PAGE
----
Remember Typewriters?

When I recently found myself bored with my current writing projects, my brother suggested that I start something completely new, and set aside all the “old” stuff I’d been working on.

He said “You don’t need to suffer the discouragement of being rejected. After all, you’re a different person now and a lot more experienced.” How true!

Back in the day of typewriters, ribbons, and carbon paper (yes, I’m that old), sliding a fresh sheet of paper between the rollers always gave a sense of new possibilities. There were times I used one piece of carbon paper so long that it was almost in shreds. And a new ribbon with freshly cleaned keys (remember the smell of that cleaning fluid?) made the manuscript look crisp.

There is something cleansing to see a pile of wadded up paper on the floor after numerous fresh starts.

When word processors finally came into being, there were many articles in writing magazines about whether that would change the way authors write. The consensus seemed to be that it would take away our creativity! There may have been something to those worries.

I love having a legal-sized yellow pad handy beside me in the car for scribbling down notes as ideas pop into my head. That is still the most reliable way for me to capture those fleeting thoughts. Sure, I have a cell phone that takes notes when I’m not near my laptop, but nothing beats the old-fashioned convenience of a pen or pencil and paper.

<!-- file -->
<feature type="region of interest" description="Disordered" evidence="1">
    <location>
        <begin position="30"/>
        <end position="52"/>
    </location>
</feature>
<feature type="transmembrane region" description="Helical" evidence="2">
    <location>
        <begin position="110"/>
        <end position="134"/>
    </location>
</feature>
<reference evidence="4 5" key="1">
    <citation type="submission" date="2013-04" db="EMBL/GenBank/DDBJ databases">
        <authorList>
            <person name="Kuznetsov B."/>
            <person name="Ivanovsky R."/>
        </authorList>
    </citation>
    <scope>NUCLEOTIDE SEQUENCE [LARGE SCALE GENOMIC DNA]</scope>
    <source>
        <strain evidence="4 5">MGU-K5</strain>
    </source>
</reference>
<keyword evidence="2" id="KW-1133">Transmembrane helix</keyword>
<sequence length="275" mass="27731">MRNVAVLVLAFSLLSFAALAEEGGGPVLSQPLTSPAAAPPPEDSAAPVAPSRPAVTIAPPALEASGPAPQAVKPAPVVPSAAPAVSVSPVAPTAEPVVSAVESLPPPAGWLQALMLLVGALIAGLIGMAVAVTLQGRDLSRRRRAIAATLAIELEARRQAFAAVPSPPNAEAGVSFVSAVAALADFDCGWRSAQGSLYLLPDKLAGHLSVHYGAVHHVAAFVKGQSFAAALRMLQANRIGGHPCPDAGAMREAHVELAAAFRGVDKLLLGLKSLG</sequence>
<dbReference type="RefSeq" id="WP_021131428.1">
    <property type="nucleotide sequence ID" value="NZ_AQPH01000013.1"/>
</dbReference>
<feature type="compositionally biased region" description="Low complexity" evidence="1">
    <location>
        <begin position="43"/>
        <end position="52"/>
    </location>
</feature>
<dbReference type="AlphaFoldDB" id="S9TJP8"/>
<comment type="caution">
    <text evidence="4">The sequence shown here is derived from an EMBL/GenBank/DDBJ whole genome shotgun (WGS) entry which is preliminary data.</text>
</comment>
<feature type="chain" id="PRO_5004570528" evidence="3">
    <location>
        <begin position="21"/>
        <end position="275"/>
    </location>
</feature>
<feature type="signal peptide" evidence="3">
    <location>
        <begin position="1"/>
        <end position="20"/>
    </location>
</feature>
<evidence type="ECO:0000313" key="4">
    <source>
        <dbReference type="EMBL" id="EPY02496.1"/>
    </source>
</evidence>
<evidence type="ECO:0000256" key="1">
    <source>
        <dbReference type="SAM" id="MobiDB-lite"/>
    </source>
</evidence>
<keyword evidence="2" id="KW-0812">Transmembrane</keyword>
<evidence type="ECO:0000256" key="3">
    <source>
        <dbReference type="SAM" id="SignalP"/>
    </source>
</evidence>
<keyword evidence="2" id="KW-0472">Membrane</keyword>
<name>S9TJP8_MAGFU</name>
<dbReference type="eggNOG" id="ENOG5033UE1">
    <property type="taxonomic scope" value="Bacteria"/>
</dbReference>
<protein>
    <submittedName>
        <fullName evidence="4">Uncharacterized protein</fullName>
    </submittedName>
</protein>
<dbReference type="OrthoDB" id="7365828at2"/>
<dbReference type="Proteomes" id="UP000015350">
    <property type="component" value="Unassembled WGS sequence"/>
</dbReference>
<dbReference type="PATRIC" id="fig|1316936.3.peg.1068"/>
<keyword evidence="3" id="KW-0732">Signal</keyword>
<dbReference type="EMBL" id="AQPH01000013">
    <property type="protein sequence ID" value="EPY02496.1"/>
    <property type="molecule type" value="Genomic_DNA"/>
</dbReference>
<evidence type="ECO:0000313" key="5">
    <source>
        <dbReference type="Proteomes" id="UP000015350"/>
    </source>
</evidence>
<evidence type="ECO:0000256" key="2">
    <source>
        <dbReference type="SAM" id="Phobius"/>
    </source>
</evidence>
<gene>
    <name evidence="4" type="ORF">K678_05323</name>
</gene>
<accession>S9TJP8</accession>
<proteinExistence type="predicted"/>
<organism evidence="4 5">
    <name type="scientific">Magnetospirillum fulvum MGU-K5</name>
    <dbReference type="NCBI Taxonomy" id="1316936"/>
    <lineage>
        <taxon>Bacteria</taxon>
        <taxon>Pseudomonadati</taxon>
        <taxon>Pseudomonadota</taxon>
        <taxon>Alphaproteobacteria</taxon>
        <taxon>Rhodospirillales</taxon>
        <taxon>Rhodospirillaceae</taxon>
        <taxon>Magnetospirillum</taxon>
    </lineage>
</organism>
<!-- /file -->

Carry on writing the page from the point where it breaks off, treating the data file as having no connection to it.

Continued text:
There is at least one book I’m reading in each room (or in the car or in my purse) accompanied by a small notebook and pen for seizing inspirations.

Sometimes starting a fresh new page is the necessary impetus for many things in life, isn’t it? New curtains, rearranging the furniture, or even a new house brings new energy. Each new semester of school brought hope of brilliant and eager students, although I enjoyed most of my “old” students, as well. Fresh soil in planting beds brings anticipation of new growth.

Perhaps someday, I will return to the “old” written stuff and recognize its worth – or its worthlessness!

As the year 2021 draws to a close, what of the “old” do we need to set aside to allow room for the “new” to flow into our lives?

A hui hou!

3 thoughts on “Remember Typewriters?”

  1. Remember them? Hell, I used to sell them!! 🙂 It was the early 70’s and I briefly sold Royal typewriters. It was the end of a magic era and “word processing” was becoming the new “buzz word” in the industry. One thing that bothers me is that I have always lacked the “vision” thing. Someone told me that someday there would no longer be typewriters and the keyboard would automatically send a signal to a printer telling it what letter to print, and I was like. “Oh yea, that is going to happen… NOT!!” 🙂 I was the same way when people tried to tell me that Mable Holloway, who worked at the local grocery store, would not be calling out the prices of items as she punched in the amount of each item into the cash register, and instead the items would just be scanned, and when we paid for the groceries we would just use a card because people would no longer carry cash and pay with a card that would take the money right out fo your bank account! And I will stop right here and not go into “Hot type” being replaced by “Cold type” in the printing industry. 🙂 Like I said, I am a little slow. 🙂

    Liked by 1 person

  2. That’s one of the funniest responses I’ve ever had to one of my blog posts, Phil. Thank you for a good laugh on this Sunday morning!

    Like

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